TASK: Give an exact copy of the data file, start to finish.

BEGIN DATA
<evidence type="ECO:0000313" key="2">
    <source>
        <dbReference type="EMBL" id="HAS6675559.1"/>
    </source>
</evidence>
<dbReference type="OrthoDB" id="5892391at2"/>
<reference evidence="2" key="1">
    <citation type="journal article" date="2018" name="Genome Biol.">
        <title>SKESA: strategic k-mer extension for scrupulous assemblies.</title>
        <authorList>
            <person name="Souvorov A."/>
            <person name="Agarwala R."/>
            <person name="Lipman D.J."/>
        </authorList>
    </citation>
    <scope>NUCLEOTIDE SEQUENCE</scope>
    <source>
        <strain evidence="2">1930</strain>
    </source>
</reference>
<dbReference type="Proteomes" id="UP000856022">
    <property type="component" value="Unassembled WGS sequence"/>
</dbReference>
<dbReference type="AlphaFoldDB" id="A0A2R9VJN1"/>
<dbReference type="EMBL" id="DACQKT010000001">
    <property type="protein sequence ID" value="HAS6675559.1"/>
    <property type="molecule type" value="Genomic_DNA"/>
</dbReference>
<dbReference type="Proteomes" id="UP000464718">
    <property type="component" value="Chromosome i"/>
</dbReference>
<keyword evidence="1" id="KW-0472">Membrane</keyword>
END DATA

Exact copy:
<evidence type="ECO:0000313" key="2">
    <source>
        <dbReference type="EMBL" id="HAS6675559.1"/>
    </source>
</evidence>
<dbReference type="OrthoDB" id="5892391at2"/>
<reference evidence="2" key="1">
    <citation type="journal article" date="2018" name="Genome Biol.">
        <title>SKESA: strategic k-mer extension for scrupulous assemblies.</title>
        <authorList>
            <person name="Souvorov A."/>
            <person name="Agarwala R."/>
            <person name="Lipman D.J."/>
        </authorList>
    </citation>
    <scope>NUCLEOTIDE SEQUENCE</scope>
    <source>
        <strain evidence="2">1930</strain>
    </source>
</reference>
<dbReference type="Proteomes" id="UP000856022">
    <property type="component" value="Unassembled WGS sequence"/>
</dbReference>
<dbReference type="AlphaFoldDB" id="A0A2R9VJN1"/>
<dbReference type="EMBL" id="DACQKT010000001">
    <property type="protein sequence ID" value="HAS6675559.1"/>
    <property type="molecule type" value="Genomic_DNA"/>
</dbReference>
<dbReference type="Proteomes" id="UP000464718">
    <property type="component" value="Chromosome i"/>
</dbReference>
<keyword evidence="1" id="KW-0472">Membrane</keyword>